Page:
Film Financiers – Are They Corporations Or Individuals?
Part 3 of the Interview about Film financiers
Me: That’s awesome! Financiers, Film Financiers, are they generally more corporations or is it individuals in your experience?
Tom: Individuals are much better and easier to get, easier to manage.
The key is, the phrase I used in my book was if you’re looking for investors, get out Dodge and what I mean by that is stay out of anybody that’s associated with the film business, cynical or they have their own priorities which is okay.
It’s not a bad thing, they have their own projects they are dealing with, they have their own intentions. I look at it as the film business is kind of secret and special and exciting and you’re inviting this person into this world.
So, you don’t want a person that’s a producer, maybe produced a movie in 10 years on whatever studio God.
You want a person that made a million dollars, 20 million dollars or making refrigerators. You want that person because that person, his world is refrigerators and that’s all he does and that’s maybe he made a fortune creating refrigerators but never did anything outside and secretly wants to make a movie about XYZ.
That’s the person you want to get because you’re letting in, you’re the conduit to let them into that film work.
Me: I can relate to that very much because as I said it was my dream to be in the movies since I was 15, I’m 49 now and I’ve been doing laser shows and entertainment from the back end of it, behind the scenes.
One of my friends came to me and said can you help us out with 10, 000 dollars and I said sure. He gave the 10,000 dollars and the movie was produced.
I tell you, it was the first time in my life that I got the buzz like I got when I saw my name up in the screen. It was a meaningful moment in my life.
Tom: It’s a sexy investment, it’s very cool for that person that made their money, selling wood, go on the golf course and say “Hey by the way I’ve got a movie I’m doing.”
And then suddenly, there’s these actors that is friends with you now and now you text and talk in the phone with the big stars.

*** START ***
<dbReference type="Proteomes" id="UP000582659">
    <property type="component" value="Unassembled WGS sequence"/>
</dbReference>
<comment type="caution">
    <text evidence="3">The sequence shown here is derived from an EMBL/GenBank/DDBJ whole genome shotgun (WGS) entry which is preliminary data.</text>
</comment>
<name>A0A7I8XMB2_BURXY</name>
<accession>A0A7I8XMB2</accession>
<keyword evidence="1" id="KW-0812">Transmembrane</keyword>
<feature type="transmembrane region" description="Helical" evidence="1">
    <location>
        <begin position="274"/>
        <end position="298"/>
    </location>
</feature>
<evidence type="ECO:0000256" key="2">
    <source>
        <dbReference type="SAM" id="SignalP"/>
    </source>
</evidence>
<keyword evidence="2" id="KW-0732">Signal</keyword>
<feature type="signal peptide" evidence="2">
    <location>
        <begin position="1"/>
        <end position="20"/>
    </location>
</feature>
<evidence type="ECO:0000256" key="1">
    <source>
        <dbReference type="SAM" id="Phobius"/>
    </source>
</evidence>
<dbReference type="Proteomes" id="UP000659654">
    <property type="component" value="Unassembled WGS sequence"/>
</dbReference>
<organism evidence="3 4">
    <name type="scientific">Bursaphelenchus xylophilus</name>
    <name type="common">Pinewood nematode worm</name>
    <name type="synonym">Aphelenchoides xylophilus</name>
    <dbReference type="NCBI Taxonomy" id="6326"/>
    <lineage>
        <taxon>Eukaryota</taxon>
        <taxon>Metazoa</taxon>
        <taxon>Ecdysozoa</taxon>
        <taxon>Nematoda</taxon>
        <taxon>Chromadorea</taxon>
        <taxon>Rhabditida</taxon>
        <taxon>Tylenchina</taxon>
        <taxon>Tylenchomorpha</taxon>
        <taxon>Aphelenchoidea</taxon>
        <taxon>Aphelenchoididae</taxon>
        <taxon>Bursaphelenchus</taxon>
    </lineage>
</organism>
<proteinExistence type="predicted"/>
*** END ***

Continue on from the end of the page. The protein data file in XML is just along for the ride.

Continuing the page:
There’s something so exciting about, different than investing in pig futures. You know what I mean. That very exciting about the movie business, you have to be the person that lets them in that opens that door.
Are Film Financiers Businessmen or Artists?
Me: So I guess this is a bit like balancing a business and an art together.
Tom: Very much so. Again it is show business, you need to look in it that way and find a happy medium in the middle.
Let me say if there’s one side that you should weigh more towards, would be the business side.
You know, people ask me all the time, what should I read to be better besides your book? I’ll tell them read book on sales. They say who would be more likely to get money for their movie, the guy that read 10 books on sales or the guy that read 10 books in producing? I’d say the guy that read 10 books on sales. That you’re always selling and it’s yourself that you’re selling.
You kind of have that business mentality of what if I was financing the film. That may not work as much because obviously you give yourself the money.
When I teach in seminars, I tell them think of your parents, maybe your parents, they worked 40 years, 50 years and they accumulated a million dollars. You take their million dollars and if you don’t turn it to profit, they’re going to be on the welfare. They’re going to have no money and you’ll be literally bankrupt, but if you take their million dollars and turn them to 2 million dollars and double their net worth.
So you need to get it to where the project is that, it’s not just a belief. It’s on paper and it makes sense. Even the movies that I’ve done that haven’t made money, each time I believe that they would and I’ve tried everything, single thing possible, to get them profitable and then when they finally ultimately didn’t, I’d look back and see what went wrong, what can I do the next time.
Do Film Financiers Need A Business Plan?
Me: So you’re recommending, as in a business, having a business plan for each movie.
Tom: Without question, you need to have a business plan, it needs to be organic, it needs to be able to change, and adding elements to it so, I say it needs to be organic, it’s never fixed, I never told people, get a business plan and make 50 copies of it.
You’re going to be adding components and things to it so it has to be organic and growing all the time.
Without question, a business plan these are all things that you need to do and I know the artists, in many people, you’re director or whatever. I was ugh, I don’t want to do all this or you cannot do it and make no movie or make a movie with DLSR that you bought.
You can say a popular brand, but you don’t have a professional cast, or you can raise the money, whether it’s 30,000, whether it’s 50,000 , whether it’s 500,000, whether it’s 5 million, at least then you’re making a professional film with money that you’ve raised.
To discover more about Tom Malloy and his book Bankroll: A New Approach To Financing Feature Films – Click Here
This article is the third in a discussion about Film Finance. Tom Malloy And Tim Bennett talk specifically about Film Financiers
This interview was broadcast live on 28th January 2013
For ArgonVision and Argonette by Tim Bennett